There Are Outbursts
Say you’re a bit tipsy. Say you’re at a restaurant. Say you, or your spouse, suddenly blurts out “I feel we’ve had no connection for years!” No matter how horrified he/she looks afterward, no matter how sincere or lengthy the apology, there’s something there. Ignore it at your peril.
You Are No Longer…Romantic
I stole the above line from my favorite college boyfriend’s mother, who was not at all sure I was good news. One morning at his parents’ house, after I had snuck into his room from mine at night and then snuck back at dawn, she cornered him and said, “I saw two headprints on your pillow this morning. Were you…(long pause)…ROMANTIC last night?”
My favorite college boyfriend claims he dimpled cutely under pressure and said, “Awww, Mom. You know I’m ALWAYS romantic.” But his mom was a fairly formidable person, so somehow I doubt he was quite so composed. I’m getting off topic. My point is simply this: if you are not having sex with your spouse, and neither of you has a sex drive, please disregard the above. But if you want to have sex, and your spouse does not, or if your spouse wants to have sex, and you do not? I hate to be so primal about things, but trouble is on the way.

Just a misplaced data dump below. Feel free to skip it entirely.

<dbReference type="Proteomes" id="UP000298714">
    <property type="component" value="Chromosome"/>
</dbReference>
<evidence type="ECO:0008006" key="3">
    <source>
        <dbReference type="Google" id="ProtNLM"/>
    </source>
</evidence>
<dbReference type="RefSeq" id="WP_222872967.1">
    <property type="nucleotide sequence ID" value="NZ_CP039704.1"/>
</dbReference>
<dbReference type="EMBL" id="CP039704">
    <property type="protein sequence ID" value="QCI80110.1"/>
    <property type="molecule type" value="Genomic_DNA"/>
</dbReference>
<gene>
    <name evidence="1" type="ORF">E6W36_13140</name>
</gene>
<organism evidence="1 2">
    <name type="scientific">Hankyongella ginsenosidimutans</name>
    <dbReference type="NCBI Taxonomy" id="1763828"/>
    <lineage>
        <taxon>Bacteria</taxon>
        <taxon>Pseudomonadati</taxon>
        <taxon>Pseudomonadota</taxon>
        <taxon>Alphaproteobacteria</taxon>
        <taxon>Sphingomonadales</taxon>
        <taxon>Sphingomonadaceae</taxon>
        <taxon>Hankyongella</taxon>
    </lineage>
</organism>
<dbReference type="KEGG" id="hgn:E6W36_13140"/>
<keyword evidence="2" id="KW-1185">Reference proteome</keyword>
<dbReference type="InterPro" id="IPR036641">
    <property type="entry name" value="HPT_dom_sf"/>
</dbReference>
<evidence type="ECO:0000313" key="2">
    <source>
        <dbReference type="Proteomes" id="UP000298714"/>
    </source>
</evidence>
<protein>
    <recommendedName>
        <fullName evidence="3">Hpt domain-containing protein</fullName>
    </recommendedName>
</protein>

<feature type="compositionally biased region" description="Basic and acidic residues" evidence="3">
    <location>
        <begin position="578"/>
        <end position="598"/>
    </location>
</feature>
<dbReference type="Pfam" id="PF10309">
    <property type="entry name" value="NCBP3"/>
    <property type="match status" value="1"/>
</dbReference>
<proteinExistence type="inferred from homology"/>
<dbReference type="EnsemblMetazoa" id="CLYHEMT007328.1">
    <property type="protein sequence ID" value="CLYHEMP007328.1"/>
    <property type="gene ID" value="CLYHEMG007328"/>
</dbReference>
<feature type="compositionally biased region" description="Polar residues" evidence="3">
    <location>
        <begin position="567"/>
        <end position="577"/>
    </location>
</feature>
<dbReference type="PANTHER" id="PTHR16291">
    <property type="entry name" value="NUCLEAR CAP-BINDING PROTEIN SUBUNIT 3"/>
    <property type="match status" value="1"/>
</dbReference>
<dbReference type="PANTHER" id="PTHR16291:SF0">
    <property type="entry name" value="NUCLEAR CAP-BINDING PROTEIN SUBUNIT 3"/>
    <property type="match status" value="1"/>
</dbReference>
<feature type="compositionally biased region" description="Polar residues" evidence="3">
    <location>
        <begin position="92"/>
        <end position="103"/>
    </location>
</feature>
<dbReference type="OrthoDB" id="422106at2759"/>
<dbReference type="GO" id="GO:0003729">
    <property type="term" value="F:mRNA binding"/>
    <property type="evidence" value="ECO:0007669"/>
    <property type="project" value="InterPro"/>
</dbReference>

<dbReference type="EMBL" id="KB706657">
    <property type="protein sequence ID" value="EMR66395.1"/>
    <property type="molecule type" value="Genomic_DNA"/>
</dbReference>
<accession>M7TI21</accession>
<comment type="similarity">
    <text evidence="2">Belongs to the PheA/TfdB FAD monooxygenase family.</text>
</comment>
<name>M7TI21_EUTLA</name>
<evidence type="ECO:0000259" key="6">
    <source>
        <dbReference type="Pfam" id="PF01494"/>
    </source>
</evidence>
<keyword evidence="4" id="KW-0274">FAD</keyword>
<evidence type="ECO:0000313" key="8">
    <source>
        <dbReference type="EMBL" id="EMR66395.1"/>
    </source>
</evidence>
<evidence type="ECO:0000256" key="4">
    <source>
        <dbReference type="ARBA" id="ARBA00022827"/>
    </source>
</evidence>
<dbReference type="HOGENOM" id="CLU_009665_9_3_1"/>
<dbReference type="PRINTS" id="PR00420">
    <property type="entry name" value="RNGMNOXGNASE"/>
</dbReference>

Look, for most of us, sex is a crucial part of marriage. Sexual rejection– a terrible, terrible thing–wreaks havoc on your psyche. And being physically indifferent to (or repulsed by) your bedmate is no small thing, either.
This sounds extremely politically incorrect, and maybe it is. Let me see if I can find a different way to put it. How about this: if your sex drive matches your mate’s, all’s well, fret not, carry on. If not–well, someone will have to do some serious compensating, or else the relationship will eventually founder.